Define the Project Structure
Applies To: Windows Server 2003 with SP1
Previous Sections in This Guide
The Project Structure
The main function of the project structure is to define standards the team will use during the project. These include communication standards, documentation standards, and change control procedure standards. Program Management takes the lead in defining the project structure.
Defining Project Communications
Defining a reporting structure under which team members operate, procedures to elevate project issues, regular mandated status meetings, and any other project-specific communication standards is basic to any managed project. For an MIIS 2003 deployment, it is important to keep data owners and data source stewards informed and involved in the decision making.
Defining Documentation Standards
The project structure can also define standards on how to create training materials and documentation related to the project, including standards that prescribe the templates and applications the team should use to create documents. For an MIIS 2003 deployment, the most significant documentation is done during the planning phase and at a given point-in-time as a system baseline. Worksheets are provided with the Design and Planning Collection to facilitate the former, and third-party tools are available for baseline documentation.
Defining How You Manage Change Control
For an MIIS 2003 deployment, your team needs to manage change control over any changes that might affect the scope of the project. Typically, you can manage change control by enforcing change control on project documents. Change control helps ensure that the team is more capable of completing the project on time and within budget, and it prevents scope creep. Scope creep is defined as the tendency to add features incrementally to the project until the aggregate effect of the changes jeopardizes the project’s success.
When planning a project for an MIIS 2003 deployment, use a strict set of change control methods so that you focus on one solution at a time. During this design phase, consider following the MSF iterative process model, which allows you to assert control over scope creep.
Institute change control at the beginning of the project to help the team baseline documentation early in the project and iterate through the phases to complete the design. Controlling change throughout the process of stabilizing the solution helps in the process of capturing metrics and controlling problems as the solution nears completion.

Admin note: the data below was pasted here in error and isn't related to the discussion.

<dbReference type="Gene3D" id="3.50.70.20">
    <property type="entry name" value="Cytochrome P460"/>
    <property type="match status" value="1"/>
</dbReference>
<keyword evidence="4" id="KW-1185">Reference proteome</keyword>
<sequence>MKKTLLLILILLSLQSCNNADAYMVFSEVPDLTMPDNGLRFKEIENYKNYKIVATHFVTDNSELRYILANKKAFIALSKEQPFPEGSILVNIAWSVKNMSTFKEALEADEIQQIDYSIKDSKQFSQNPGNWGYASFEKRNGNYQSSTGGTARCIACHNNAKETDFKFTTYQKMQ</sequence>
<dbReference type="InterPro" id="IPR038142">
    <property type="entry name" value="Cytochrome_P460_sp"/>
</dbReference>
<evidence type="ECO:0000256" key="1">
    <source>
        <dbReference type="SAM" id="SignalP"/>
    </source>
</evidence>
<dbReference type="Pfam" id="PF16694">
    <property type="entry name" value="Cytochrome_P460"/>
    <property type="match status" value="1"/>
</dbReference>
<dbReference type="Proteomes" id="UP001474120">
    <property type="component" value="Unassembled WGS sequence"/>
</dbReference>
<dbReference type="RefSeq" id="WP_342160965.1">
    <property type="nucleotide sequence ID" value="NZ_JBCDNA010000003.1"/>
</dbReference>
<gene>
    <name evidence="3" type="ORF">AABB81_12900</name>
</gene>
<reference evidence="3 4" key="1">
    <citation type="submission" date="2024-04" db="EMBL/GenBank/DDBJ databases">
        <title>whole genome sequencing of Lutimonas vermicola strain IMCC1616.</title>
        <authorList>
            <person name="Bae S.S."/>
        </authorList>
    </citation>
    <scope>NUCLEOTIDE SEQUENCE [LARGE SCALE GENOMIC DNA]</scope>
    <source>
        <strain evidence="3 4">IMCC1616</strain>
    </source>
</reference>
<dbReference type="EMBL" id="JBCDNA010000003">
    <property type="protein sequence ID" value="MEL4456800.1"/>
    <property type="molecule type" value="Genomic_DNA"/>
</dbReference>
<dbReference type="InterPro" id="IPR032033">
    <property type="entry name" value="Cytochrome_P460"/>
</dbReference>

Assigning Team Member Roles and Responsibilities
During an MIIS 2003 deployment project, certain resources on the design team are engaged at various times. The project structure should include milestones whereby team member assignments can be made. The specific responsibilities of each role should be described in a project structure document or the solution proposal.
Planning for Risks
Risk is defined as the possibility of suffering a loss, or more specifically, the possibility of a negative outcome that is assumed in order to pursue an opportunity for gain in the project. Risk is a part of every solution implementation project. Risk management involves anticipating, addressing, mitigating, and preventing risks. Prioritizing risks enables the team to address high-risk items early.
Risks for planning an MIIS 2003 deployment project include: lack of executive support; conflicts with data owners; inadequate training or lack of experience by the design team; and inadequate testing, especially for data integrity. As you step through the process to construct the solution proposal, note those areas inherent within your organization that could expose the project to high risks. During the design phase and after you select your solution, be sure to perform and document a formal risk assessment.
Initiating Your Identity Integration Project
Define the Project Structure
Start the Solution Proposal
Document Your Business Goals
Assess Your Current IT Infrastructure
Create the Project Vision and Define Scope
Assess Risks for an MIIS 2003 Project